Series by Committee8/26/2005 08:00:00 PM Eastern
New fall schedule? Gotta pull in women with shows in the spirit of Desperate Housewives. Then again, everybody saw the runaway success of Lost last year, so there’s plenty of science-fiction and fantasy. And, of course, virtually everything produced by the Jerry “CSI” Bruckheimer machine turns into ratings gold, so police procedurals are a no-brainer.
That might describe the chatter about the big programming themes running through network schedules as September looms, but what are the people who actually make the shows talking about? The unprecedented micromanaging of every decision—financial and creative—by layers and layers of network bureaucracy.
The complaints heard from veteran show-runners go beyond the usual moaning about interference from the folks who are more interested in Wall Street than Main Street. In the past, network executives gave notes on scripts. That was to be expected. But now we hear that they’re weighing in even earlier in the process, giving notes on the outlines of scripts.
Even marquee-name producers are talking about a new level of interference that runs everything through the corporate Cusinart, where creativity too often gets squashed. On NBC’s new Pentagon drama, E-Ring, a Bruckheimer show, focus-group testing came up with the conclusion that star Benjamin Bratt’s character shouldn’t be married, so the show was promptly retooled to do away with his wife. Sorry, honey, the people we paid 50 bucks for their opinions insisted.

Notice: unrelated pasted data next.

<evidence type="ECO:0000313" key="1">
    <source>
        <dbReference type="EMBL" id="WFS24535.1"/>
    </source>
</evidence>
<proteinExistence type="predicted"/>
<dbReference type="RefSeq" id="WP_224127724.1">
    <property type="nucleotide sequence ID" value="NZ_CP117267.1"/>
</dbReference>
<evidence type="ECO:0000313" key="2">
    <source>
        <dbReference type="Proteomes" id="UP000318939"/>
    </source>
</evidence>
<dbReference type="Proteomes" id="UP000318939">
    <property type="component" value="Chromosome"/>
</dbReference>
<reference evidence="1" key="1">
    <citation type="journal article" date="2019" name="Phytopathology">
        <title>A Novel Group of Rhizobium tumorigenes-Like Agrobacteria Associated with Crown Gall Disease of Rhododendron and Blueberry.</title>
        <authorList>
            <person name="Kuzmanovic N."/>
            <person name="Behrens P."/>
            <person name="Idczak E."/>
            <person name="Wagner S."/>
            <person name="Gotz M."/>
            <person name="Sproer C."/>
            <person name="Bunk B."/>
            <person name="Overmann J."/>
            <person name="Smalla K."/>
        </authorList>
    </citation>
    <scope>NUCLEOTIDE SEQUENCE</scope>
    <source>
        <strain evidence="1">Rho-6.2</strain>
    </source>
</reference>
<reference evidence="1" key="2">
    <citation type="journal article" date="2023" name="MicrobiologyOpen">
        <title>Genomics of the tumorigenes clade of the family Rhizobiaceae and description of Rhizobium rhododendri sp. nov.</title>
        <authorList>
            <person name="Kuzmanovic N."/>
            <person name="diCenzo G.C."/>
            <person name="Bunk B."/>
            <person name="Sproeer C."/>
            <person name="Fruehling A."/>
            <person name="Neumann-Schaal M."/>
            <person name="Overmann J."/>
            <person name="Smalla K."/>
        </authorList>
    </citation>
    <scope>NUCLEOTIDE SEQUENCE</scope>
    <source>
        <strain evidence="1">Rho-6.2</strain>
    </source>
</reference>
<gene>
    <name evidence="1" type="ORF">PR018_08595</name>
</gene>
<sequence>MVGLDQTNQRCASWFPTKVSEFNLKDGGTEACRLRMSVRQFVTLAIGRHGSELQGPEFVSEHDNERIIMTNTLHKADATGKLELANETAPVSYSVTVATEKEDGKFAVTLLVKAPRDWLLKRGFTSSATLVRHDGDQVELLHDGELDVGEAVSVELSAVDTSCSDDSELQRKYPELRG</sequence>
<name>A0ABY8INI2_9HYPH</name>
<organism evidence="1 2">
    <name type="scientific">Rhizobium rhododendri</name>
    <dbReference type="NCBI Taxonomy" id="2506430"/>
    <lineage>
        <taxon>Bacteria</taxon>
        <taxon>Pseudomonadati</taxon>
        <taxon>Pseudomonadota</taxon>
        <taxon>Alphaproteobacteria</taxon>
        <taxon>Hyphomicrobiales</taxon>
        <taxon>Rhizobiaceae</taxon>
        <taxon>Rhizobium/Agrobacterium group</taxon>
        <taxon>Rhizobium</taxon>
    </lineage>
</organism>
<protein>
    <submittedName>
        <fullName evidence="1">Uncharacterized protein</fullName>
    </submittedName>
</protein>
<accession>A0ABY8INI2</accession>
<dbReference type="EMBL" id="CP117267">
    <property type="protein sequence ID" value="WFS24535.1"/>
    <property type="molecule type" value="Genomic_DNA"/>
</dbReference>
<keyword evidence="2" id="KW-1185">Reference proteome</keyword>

Of course, the creative types complaining about all the meddling seldom go on the record—they want to keep working—but it’s a constant complaint, and it may help explain why there’s so little buzz about the new slate of fall shows. B&C Business Editor John Higgins talked to one veteran producer last week who—echoing the sentiment of many—told him, “The greatest accomplishment for a creator of a show is to recognize it when it gets on the air.”
What’s happening reflects an environment where the networks have more power than ever, especially with so many shows being provided by studios that the networks control. Big corporations in turn control these networks, and their investors expect a certain return on their money. I talk to writers, agents and studio executives all the time who wonder if all the micromanaging and trying to create series by committee is sapping the vitality out of the business—and flirting with doing to TV what interference from heavy-handed studio executives has done to the movie business: alienated audiences with mediocre product, resulting this year in a box-office nosedive.
My old boss, Variety Editor-in-Chief Peter Bart, has written about his freewheeling days as a studio executive at Paramount, back in an era before “the suits” dominated the business, and when wonderful, non-formulaic movies like The Godfather and Chinatown could get made—and score at the box office. These days, when the movie business seems mostly to get things wrong, TV still has places where they do it right. The lucky few who create series for HBO and FX wax poetic about those networks’ relatively hands-off approach, which has fostered breakthrough shows like The Sopranos and Nip/Tuck. Desperate Housewives’ Marc Cherry and Lost’s J.J. Abrams have talked about how being allowed by ABC to make the shows they wanted to make—with network guidance that was supportive, as opposed to dominating—was key to making those shows click in a big way.
In an interview with B&C’s Ben Grossman (page 8), Ali LeRoi, the creator of UPN’s Everybody Hates Chris, the most anticipated series of the new season, notes that plenty of networks wanted to be in business with him; they just didn’t want to do Everybody Hates Chris. It looks like UPN has it figured out: Less interference equals good business.
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